Earthquake closes capital's schools and causes damage to Rome basilica.
A powerful earthquake which hit Italy's central Umbria region at 07.41 on 30 October was felt in Rome, leading to the closure of the city's schools and nurseries as a precautionary measure, on Monday 31 October.
The epicentre of the earthquake, with a magnitude of M 6.5, was between Norcia and Preci, in the province of Perugia, about 170 km north-east of Rome.
Although there were no casualties reported the quake has caused extensive structural damage to historic buildings, destroying the mediaeval Basilica of St Benedict in Norcia and leading to cracks in the façade of Rome's Basilica of St Paul's Outside the Walls and St Ivo alla Sapienza, just off Piazza Navona.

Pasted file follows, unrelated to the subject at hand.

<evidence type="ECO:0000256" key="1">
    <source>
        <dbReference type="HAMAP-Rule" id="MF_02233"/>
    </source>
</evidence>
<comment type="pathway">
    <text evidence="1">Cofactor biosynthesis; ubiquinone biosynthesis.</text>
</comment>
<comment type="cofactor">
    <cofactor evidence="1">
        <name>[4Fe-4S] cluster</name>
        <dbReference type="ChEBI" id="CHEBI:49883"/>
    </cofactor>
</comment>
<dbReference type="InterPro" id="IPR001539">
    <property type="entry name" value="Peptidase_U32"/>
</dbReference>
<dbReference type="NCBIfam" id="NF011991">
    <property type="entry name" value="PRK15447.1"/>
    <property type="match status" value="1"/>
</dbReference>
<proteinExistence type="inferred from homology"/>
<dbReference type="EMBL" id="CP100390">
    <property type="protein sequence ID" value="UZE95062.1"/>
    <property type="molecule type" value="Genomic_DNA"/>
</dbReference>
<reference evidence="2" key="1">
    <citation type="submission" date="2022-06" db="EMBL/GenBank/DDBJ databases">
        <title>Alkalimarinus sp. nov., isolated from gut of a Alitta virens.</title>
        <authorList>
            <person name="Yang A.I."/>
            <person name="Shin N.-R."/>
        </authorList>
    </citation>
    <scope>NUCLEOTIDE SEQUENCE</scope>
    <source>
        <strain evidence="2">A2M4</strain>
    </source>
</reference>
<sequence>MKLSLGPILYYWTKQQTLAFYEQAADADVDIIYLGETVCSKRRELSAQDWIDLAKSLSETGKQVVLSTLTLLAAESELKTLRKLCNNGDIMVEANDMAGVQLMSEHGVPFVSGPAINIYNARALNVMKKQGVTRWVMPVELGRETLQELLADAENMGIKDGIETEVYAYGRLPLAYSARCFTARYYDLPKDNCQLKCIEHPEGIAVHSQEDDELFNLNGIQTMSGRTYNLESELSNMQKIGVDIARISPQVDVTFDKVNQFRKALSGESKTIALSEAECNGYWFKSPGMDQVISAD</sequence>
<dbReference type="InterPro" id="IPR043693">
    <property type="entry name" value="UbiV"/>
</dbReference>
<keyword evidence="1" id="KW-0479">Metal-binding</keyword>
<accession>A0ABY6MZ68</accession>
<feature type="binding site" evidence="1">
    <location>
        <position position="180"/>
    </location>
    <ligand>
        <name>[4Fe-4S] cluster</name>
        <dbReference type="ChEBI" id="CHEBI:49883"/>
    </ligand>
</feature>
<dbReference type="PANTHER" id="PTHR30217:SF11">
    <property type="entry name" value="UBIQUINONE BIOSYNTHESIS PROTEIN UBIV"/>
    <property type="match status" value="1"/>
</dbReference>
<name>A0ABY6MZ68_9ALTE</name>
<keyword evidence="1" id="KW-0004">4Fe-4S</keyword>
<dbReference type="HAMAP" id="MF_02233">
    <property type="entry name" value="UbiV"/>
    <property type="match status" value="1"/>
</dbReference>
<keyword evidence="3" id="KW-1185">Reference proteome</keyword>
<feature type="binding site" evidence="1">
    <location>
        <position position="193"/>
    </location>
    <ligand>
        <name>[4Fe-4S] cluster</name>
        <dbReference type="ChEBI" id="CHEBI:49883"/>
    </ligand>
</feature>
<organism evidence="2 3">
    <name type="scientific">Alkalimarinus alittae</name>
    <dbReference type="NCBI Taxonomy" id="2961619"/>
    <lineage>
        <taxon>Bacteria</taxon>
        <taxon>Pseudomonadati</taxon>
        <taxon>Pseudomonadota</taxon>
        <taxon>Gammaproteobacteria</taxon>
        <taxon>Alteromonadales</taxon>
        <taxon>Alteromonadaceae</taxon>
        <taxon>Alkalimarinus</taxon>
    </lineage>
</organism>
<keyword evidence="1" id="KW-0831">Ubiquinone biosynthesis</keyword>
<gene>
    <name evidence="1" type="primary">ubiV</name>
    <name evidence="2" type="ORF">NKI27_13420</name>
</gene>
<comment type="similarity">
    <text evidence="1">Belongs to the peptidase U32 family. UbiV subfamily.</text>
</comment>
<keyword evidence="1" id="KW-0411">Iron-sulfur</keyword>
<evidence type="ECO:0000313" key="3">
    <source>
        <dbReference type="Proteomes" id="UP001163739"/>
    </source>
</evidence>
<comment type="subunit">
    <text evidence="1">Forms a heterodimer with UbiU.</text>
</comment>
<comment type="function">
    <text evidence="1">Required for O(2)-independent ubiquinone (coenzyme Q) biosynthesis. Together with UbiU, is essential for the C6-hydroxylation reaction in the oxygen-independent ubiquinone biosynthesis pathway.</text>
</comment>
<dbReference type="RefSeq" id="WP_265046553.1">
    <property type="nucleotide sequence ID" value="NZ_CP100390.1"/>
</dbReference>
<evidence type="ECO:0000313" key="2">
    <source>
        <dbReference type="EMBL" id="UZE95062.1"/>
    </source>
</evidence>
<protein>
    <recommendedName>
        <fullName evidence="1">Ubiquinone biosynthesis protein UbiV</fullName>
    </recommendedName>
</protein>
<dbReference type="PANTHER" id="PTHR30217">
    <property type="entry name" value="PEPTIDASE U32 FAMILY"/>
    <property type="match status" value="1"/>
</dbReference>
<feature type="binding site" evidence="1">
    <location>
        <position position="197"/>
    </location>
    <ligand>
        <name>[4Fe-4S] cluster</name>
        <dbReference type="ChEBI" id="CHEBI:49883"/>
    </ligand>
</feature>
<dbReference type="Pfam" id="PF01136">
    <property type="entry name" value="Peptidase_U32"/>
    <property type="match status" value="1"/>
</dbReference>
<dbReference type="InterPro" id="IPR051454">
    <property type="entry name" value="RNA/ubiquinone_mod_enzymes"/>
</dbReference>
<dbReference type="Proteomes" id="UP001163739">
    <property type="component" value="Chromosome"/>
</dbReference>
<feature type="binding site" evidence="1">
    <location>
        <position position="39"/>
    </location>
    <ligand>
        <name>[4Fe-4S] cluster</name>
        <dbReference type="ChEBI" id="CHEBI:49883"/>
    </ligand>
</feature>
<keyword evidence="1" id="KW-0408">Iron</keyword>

The capital's metro system was shut down for several hours after the earthquake, believed to be the strongest to hit Italy since 1980 when a 6.9 quake caused the deaths of at least 2,483 people in Irpinia around Naples in southern Italy.
The Norcia earthquake occurred just five days after two quakes struck Visso and Ussita, both located in the Marche region about mid-way between Perugia and Macerata. The two tremors, which measured magnitude M 5.4 and 5.9, left thousands of people unable to use their homes, for structural and safety reasons.
The Norcia earthquake also comes two months after the M 6.2 earthquake that devastated the north Lazio town of Amatrice, causing 298 deaths, on 24 August.
Italian premier Matteo Renzi has pledged that everything will be rebuilt, saying that the destroyed homes, churches and businesses were part of Italy's national identity.